January 10 in nerd history: The no. 1 movie 50 years ago

January 10 in nerd history: The no. 1 movie 50 years ago

Happy Houseplant Appreciation Day! This is the perfect day to water that one plant that's definitely dying for the first time in probably about four months.

This is The Reset Button from Classic Nerd, resetting your day.

January 10 in Nerd History

Here are five things that happened on January 10 at the intersection of nerd and pop culture.


Birthdays of honor: George Foreman (1949), Rod Stewart (1945), Jim Croce (1943), Pat Benatar (1953), Jemaine Clement (1974).


Today in 1927, film — particularly in the science fiction genre — was changed forever when Metropolis premiered in Berlin.

Fritz Lang's insanely epic silent movie is widely regarded as one of the best and most influential films ever made (and not just in sci-fi, even though it blew that damn genre up).

Hell, the costuming and set design still stand up today. I'm not going to name names, but let's just say a movie with a title that rhymes with Tar Wors clearly took some inspiration from Metropolis.

The original 153-minute version has since been edited, restored, and re-released in multiple versions, including the 1984 effort that featured music from Freddie Mercury, Loverboy, and Adam Ant. And as of roughly one year ago, it entered the public domain, so you can do whatever you damn please with it.


in 1999, just shy of a quarter of a century ago, prestige TV kicked off in earnest when The Sopranos debuted on HBO.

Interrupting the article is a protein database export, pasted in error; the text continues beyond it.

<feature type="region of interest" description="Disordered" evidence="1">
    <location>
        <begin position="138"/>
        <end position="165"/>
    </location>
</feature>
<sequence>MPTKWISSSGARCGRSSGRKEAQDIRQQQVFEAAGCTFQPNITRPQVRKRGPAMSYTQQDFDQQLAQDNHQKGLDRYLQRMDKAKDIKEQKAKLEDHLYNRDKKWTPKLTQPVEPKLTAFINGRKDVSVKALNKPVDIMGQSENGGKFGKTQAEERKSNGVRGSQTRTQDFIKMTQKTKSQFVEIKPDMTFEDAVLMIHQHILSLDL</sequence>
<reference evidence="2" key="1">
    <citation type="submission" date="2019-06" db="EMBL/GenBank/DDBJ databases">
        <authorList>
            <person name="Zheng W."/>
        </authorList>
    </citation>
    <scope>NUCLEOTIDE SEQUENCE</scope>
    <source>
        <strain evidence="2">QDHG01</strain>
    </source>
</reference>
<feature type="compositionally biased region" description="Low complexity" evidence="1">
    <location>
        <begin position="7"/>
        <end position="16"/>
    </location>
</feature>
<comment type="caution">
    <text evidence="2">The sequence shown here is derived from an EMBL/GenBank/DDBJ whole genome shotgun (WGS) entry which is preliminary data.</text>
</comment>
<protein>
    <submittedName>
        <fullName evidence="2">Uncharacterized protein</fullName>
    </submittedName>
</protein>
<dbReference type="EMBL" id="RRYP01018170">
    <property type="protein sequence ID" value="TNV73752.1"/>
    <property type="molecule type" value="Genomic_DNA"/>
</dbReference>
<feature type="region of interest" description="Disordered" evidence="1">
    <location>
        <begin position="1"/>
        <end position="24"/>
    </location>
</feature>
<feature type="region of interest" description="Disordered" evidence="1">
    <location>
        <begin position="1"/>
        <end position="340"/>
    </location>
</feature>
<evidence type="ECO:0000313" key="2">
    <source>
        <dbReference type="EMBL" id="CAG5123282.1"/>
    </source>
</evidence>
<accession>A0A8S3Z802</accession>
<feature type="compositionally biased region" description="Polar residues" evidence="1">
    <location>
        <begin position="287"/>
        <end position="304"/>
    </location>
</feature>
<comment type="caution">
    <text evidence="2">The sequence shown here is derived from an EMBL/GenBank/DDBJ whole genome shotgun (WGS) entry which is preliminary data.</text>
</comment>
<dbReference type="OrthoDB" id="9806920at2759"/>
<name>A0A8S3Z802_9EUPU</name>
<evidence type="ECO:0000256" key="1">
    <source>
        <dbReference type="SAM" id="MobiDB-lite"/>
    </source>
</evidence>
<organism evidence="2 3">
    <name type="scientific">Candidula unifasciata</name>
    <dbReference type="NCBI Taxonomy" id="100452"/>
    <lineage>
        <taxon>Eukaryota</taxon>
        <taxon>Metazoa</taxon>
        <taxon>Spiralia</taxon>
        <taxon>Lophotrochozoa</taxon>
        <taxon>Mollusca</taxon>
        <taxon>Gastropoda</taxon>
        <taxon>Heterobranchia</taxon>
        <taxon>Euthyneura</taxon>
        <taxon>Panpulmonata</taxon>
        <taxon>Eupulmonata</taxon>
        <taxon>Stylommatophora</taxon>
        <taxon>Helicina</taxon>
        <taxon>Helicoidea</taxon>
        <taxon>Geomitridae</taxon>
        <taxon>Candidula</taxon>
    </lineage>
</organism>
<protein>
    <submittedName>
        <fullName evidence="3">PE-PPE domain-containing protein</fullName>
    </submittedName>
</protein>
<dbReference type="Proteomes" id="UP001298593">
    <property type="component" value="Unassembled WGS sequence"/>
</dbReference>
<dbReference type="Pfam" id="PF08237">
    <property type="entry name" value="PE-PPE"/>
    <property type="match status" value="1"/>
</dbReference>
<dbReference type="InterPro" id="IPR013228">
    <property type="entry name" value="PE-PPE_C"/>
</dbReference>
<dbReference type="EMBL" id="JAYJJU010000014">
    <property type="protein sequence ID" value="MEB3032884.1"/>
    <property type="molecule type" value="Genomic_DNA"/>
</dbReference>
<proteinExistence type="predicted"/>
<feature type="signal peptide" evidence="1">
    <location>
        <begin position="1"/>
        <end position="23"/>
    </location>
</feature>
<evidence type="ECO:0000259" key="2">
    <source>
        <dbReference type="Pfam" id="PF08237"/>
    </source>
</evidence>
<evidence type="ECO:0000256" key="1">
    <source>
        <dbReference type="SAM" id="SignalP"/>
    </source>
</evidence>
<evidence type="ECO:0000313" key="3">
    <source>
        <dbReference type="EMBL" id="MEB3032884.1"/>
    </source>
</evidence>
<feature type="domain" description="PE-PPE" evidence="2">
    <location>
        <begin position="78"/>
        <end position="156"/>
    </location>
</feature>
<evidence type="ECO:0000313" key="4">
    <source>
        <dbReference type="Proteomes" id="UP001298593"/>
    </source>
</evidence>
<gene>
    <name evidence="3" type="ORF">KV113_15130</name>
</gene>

The show was ranked no. 1 on a list of the greatest of all time by Rolling Stone, voted the best-written TV series ever by the Writers Guild of America, and was the main reason many people got HBO and forgot to cancel their subscription to this day. It also won basically every meaningful award it possibly could have.

The Sopranos aired for 6 seasons and 86 episodes.


Today in 2016 we lost a damn legend when David Bowie passed away due to liver cancer. His illness had been kept under wraps and his death came just days after both his 69th birthday and the release of Black Star, which turned out to be his final album. It came as a surprise, and frankly, I'm still not over it.

Bowie was a bit of an unlikely rock star, but his persistence ultimately turned him into a household name and enabled him to reinvent himself throughout the decades. And let's not forget his performance as the Goblin King in 1986's Labyrinth, among other film appearances.

RIP Ziggy Stardust.


If you were heading out to the movies today in 1974, 50 years ago, you were probably going to see The Exorcist, which was at the beginning of a 12-week run at the top of the box office following its post-Christmas release date.

You're getting a little scared right now just thinking about it, aren't you?